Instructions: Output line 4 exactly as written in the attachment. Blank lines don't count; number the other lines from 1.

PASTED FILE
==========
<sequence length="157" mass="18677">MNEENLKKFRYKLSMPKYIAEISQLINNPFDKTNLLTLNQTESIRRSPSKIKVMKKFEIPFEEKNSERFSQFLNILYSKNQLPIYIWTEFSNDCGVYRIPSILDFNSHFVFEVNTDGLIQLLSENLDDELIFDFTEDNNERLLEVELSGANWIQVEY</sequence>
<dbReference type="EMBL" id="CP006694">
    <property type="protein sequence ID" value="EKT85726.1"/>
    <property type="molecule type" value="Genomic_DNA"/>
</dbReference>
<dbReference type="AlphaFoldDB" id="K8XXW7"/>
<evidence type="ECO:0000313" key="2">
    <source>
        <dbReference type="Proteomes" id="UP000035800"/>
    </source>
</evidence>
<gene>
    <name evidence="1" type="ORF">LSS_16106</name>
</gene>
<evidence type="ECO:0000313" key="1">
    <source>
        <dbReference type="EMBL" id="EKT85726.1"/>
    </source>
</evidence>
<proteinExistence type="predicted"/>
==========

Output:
    <property type="molecule type" value="Genomic_DNA"/>